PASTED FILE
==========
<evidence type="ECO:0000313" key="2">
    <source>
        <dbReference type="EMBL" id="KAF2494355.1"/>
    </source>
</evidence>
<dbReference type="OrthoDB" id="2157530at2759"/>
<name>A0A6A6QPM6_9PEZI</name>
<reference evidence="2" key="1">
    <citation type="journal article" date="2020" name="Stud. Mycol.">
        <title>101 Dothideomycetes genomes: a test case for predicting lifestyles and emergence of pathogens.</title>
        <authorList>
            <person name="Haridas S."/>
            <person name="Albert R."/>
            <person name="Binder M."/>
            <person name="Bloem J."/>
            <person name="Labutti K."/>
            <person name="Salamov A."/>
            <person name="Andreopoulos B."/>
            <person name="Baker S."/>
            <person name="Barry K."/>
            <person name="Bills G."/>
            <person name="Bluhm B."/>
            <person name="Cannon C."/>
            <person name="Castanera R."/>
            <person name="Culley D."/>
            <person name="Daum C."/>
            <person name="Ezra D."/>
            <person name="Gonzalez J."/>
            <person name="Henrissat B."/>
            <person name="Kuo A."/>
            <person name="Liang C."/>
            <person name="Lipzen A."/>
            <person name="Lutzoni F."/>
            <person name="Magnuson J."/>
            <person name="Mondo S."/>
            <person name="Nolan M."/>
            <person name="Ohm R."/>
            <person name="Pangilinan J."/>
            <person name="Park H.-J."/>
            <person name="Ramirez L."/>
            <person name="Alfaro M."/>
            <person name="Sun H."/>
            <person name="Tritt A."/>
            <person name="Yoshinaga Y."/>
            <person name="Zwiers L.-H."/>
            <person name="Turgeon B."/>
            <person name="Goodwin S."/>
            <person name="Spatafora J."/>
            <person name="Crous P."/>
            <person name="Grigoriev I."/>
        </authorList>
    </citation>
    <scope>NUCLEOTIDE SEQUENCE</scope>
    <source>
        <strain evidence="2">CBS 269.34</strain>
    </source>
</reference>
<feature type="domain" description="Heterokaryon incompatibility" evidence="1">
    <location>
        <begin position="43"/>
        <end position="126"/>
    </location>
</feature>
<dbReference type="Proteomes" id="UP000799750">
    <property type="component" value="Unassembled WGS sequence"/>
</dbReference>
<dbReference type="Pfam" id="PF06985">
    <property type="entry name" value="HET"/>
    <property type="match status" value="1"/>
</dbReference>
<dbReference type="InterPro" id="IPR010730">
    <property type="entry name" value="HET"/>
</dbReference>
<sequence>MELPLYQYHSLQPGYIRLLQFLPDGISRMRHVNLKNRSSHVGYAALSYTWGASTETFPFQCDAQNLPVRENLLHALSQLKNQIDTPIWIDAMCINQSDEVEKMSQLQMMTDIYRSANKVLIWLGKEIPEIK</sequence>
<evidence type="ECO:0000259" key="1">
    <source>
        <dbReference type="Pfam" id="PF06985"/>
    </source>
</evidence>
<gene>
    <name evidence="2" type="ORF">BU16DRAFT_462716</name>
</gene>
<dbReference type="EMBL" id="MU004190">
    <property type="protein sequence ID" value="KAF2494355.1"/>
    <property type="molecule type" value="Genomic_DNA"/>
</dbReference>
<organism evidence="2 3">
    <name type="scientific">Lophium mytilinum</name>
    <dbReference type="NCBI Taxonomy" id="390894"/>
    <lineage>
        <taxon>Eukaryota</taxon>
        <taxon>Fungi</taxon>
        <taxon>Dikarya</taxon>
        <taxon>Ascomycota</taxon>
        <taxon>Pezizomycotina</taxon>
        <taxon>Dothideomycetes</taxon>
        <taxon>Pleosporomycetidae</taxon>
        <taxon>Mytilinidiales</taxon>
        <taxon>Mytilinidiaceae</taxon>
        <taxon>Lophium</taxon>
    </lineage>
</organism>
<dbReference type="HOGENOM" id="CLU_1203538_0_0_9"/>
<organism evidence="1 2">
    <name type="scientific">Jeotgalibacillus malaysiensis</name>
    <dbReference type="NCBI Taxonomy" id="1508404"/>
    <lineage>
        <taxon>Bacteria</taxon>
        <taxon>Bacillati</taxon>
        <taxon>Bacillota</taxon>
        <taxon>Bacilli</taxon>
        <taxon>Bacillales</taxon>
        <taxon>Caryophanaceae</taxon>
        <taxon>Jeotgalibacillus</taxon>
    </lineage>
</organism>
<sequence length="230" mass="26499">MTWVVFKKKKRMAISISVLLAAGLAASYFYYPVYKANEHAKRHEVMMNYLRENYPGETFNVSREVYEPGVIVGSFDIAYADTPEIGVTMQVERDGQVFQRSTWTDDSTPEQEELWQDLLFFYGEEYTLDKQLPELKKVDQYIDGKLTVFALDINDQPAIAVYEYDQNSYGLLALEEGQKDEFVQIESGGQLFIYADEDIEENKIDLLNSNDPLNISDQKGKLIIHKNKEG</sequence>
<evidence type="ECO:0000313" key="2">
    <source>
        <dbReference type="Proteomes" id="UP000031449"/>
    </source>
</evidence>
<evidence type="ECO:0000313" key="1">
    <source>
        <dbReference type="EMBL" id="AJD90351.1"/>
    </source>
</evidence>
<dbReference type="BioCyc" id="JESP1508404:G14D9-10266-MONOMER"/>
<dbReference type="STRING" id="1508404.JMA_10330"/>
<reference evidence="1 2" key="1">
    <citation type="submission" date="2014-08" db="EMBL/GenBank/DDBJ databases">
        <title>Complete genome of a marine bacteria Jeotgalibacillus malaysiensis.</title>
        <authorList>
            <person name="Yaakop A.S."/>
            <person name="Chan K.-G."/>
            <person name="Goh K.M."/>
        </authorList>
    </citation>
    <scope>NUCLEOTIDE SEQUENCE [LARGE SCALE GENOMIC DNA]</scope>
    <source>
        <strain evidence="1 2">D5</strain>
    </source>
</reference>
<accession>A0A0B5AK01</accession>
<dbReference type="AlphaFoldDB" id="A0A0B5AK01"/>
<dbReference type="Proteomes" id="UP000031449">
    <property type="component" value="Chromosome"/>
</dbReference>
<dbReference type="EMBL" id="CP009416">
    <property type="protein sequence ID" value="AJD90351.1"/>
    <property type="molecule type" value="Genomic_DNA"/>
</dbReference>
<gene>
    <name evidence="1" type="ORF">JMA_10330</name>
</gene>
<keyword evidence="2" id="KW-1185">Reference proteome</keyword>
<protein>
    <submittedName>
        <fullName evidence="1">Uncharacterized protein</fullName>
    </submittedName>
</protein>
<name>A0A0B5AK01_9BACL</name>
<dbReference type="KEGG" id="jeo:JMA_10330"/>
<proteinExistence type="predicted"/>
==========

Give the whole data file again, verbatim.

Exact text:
<evidence type="ECO:0000313" key="2">
    <source>
        <dbReference type="EMBL" id="KAF2494355.1"/>
    </source>
</evidence>
<dbReference type="OrthoDB" id="2157530at2759"/>
<name>A0A6A6QPM6_9PEZI</name>
<reference evidence="2" key="1">
    <citation type="journal article" date="2020" name="Stud. Mycol.">
        <title>101 Dothideomycetes genomes: a test case for predicting lifestyles and emergence of pathogens.</title>
        <authorList>
            <person name="Haridas S."/>
            <person name="Albert R."/>
            <person name="Binder M."/>
            <person name="Bloem J."/>
            <person name="Labutti K."/>
            <person name="Salamov A."/>
            <person name="Andreopoulos B."/>
            <person name="Baker S."/>
            <person name="Barry K."/>
            <person name="Bills G."/>
            <person name="Bluhm B."/>
            <person name="Cannon C."/>
            <person name="Castanera R."/>
            <person name="Culley D."/>
            <person name="Daum C."/>
            <person name="Ezra D."/>
            <person name="Gonzalez J."/>
            <person name="Henrissat B."/>
            <person name="Kuo A."/>
            <person name="Liang C."/>
            <person name="Lipzen A."/>
            <person name="Lutzoni F."/>
            <person name="Magnuson J."/>
            <person name="Mondo S."/>
            <person name="Nolan M."/>
            <person name="Ohm R."/>
            <person name="Pangilinan J."/>
            <person name="Park H.-J."/>
            <person name="Ramirez L."/>
            <person name="Alfaro M."/>
            <person name="Sun H."/>
            <person name="Tritt A."/>
            <person name="Yoshinaga Y."/>
            <person name="Zwiers L.-H."/>
            <person name="Turgeon B."/>
            <person name="Goodwin S."/>
            <person name="Spatafora J."/>
            <person name="Crous P."/>
            <person name="Grigoriev I."/>
        </authorList>
    </citation>
    <scope>NUCLEOTIDE SEQUENCE</scope>
    <source>
        <strain evidence="2">CBS 269.34</strain>
    </source>
</reference>
<feature type="domain" description="Heterokaryon incompatibility" evidence="1">
    <location>
        <begin position="43"/>
        <end position="126"/>
    </location>
</feature>
<dbReference type="Proteomes" id="UP000799750">
    <property type="component" value="Unassembled WGS sequence"/>
</dbReference>
<dbReference type="Pfam" id="PF06985">
    <property type="entry name" value="HET"/>
    <property type="match status" value="1"/>
</dbReference>
<dbReference type="InterPro" id="IPR010730">
    <property type="entry name" value="HET"/>
</dbReference>
<sequence>MELPLYQYHSLQPGYIRLLQFLPDGISRMRHVNLKNRSSHVGYAALSYTWGASTETFPFQCDAQNLPVRENLLHALSQLKNQIDTPIWIDAMCINQSDEVEKMSQLQMMTDIYRSANKVLIWLGKEIPEIK</sequence>
<evidence type="ECO:0000259" key="1">
    <source>
        <dbReference type="Pfam" id="PF06985"/>
    </source>
</evidence>
<gene>
    <name evidence="2" type="ORF">BU16DRAFT_462716</name>
</gene>
<dbReference type="EMBL" id="MU004190">
    <property type="protein sequence ID" value="KAF2494355.1"/>
    <property type="molecule type" value="Genomic_DNA"/>
</dbReference>
<organism evidence="2 3">
    <name type="scientific">Lophium mytilinum</name>
    <dbReference type="NCBI Taxonomy" id="390894"/>
    <lineage>
        <taxon>Eukaryota</taxon>
        <taxon>Fungi</taxon>
        <taxon>Dikarya</taxon>
        <taxon>Ascomycota</taxon>
        <taxon>Pezizomycotina</taxon>
        <taxon>Dothideomycetes</taxon>
        <taxon>Pleosporomycetidae</taxon>
        <taxon>Mytilinidiales</taxon>
        <taxon>Mytilinidiaceae</taxon>
        <taxon>Lophium</taxon>
    </lineage>
</organism>
<dbReference type="HOGENOM" id="CLU_1203538_0_0_9"/>
<organism evidence="1 2">
    <name type="scientific">Jeotgalibacillus malaysiensis</name>
    <dbReference type="NCBI Taxonomy" id="1508404"/>
    <lineage>
        <taxon>Bacteria</taxon>
        <taxon>Bacillati</taxon>
        <taxon>Bacillota</taxon>
        <taxon>Bacilli</taxon>
        <taxon>Bacillales</taxon>
        <taxon>Caryophanaceae</taxon>
        <taxon>Jeotgalibacillus</taxon>
    </lineage>
</organism>
<sequence length="230" mass="26499">MTWVVFKKKKRMAISISVLLAAGLAASYFYYPVYKANEHAKRHEVMMNYLRENYPGETFNVSREVYEPGVIVGSFDIAYADTPEIGVTMQVERDGQVFQRSTWTDDSTPEQEELWQDLLFFYGEEYTLDKQLPELKKVDQYIDGKLTVFALDINDQPAIAVYEYDQNSYGLLALEEGQKDEFVQIESGGQLFIYADEDIEENKIDLLNSNDPLNISDQKGKLIIHKNKEG</sequence>
<evidence type="ECO:0000313" key="2">
    <source>
        <dbReference type="Proteomes" id="UP000031449"/>
    </source>
</evidence>
<evidence type="ECO:0000313" key="1">
    <source>
        <dbReference type="EMBL" id="AJD90351.1"/>
    </source>
</evidence>
<dbReference type="BioCyc" id="JESP1508404:G14D9-10266-MONOMER"/>
<dbReference type="STRING" id="1508404.JMA_10330"/>
<reference evidence="1 2" key="1">
    <citation type="submission" date="2014-08" db="EMBL/GenBank/DDBJ databases">
        <title>Complete genome of a marine bacteria Jeotgalibacillus malaysiensis.</title>
        <authorList>
            <person name="Yaakop A.S."/>
            <person name="Chan K.-G."/>
            <person name="Goh K.M."/>
        </authorList>
    </citation>
    <scope>NUCLEOTIDE SEQUENCE [LARGE SCALE GENOMIC DNA]</scope>
    <source>
        <strain evidence="1 2">D5</strain>
    </source>
</reference>
<accession>A0A0B5AK01</accession>
<dbReference type="AlphaFoldDB" id="A0A0B5AK01"/>
<dbReference type="Proteomes" id="UP000031449">
    <property type="component" value="Chromosome"/>
</dbReference>
<dbReference type="EMBL" id="CP009416">
    <property type="protein sequence ID" value="AJD90351.1"/>
    <property type="molecule type" value="Genomic_DNA"/>
</dbReference>
<gene>
    <name evidence="1" type="ORF">JMA_10330</name>
</gene>
<keyword evidence="2" id="KW-1185">Reference proteome</keyword>
<protein>
    <submittedName>
        <fullName evidence="1">Uncharacterized protein</fullName>
    </submittedName>
</protein>
<name>A0A0B5AK01_9BACL</name>
<dbReference type="KEGG" id="jeo:JMA_10330"/>
<proteinExistence type="predicted"/>